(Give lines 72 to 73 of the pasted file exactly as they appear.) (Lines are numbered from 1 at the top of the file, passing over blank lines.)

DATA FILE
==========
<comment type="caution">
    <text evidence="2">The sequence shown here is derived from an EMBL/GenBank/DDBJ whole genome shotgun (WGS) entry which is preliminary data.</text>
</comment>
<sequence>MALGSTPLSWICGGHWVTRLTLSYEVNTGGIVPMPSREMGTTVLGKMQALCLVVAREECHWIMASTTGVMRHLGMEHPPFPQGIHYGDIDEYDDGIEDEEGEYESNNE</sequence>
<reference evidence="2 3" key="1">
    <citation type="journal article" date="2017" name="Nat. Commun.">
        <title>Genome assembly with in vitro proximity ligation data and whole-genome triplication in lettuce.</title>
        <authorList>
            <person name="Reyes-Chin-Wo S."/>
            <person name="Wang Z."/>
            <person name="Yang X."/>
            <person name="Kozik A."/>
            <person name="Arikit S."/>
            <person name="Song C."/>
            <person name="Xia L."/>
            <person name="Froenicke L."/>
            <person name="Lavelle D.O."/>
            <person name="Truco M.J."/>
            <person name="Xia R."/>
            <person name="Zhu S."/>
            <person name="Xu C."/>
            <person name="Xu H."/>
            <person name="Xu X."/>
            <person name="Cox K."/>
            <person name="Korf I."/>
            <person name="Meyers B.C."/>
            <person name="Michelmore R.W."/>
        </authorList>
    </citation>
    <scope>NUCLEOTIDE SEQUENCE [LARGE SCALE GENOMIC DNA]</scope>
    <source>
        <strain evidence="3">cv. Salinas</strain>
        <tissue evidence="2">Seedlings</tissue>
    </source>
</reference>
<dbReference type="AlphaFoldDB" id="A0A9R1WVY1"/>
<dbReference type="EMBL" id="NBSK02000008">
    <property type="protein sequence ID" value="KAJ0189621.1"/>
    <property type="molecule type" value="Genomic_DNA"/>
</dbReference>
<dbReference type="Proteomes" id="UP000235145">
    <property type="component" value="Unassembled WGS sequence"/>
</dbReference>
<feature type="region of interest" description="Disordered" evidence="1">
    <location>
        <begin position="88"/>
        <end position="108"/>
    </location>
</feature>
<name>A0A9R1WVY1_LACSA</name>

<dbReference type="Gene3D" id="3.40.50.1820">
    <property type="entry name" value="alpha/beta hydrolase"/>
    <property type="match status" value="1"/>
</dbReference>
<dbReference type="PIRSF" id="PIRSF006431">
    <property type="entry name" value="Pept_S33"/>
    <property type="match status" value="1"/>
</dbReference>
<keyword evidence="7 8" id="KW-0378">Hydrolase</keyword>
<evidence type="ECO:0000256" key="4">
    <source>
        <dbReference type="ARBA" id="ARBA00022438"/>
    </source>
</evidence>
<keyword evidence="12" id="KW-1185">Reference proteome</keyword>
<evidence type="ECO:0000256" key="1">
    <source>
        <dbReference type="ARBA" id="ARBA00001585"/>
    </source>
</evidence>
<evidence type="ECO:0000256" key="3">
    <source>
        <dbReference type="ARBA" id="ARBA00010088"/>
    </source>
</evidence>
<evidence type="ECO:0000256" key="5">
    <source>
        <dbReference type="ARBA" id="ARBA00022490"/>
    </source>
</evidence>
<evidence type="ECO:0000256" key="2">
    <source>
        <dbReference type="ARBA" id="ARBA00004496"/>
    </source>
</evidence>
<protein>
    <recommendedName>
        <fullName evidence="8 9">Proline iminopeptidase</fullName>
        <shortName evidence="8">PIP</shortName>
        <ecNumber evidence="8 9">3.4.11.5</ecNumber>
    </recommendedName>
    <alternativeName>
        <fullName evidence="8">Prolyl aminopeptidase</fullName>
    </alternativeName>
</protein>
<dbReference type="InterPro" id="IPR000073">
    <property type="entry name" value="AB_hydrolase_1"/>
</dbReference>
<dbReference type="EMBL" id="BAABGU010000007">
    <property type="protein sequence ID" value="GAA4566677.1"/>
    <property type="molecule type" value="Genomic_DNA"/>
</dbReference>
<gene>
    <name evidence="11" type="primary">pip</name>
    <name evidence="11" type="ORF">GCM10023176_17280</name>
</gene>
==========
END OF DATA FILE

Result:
    <source>
        <dbReference type="ARBA" id="ARBA00010088"/>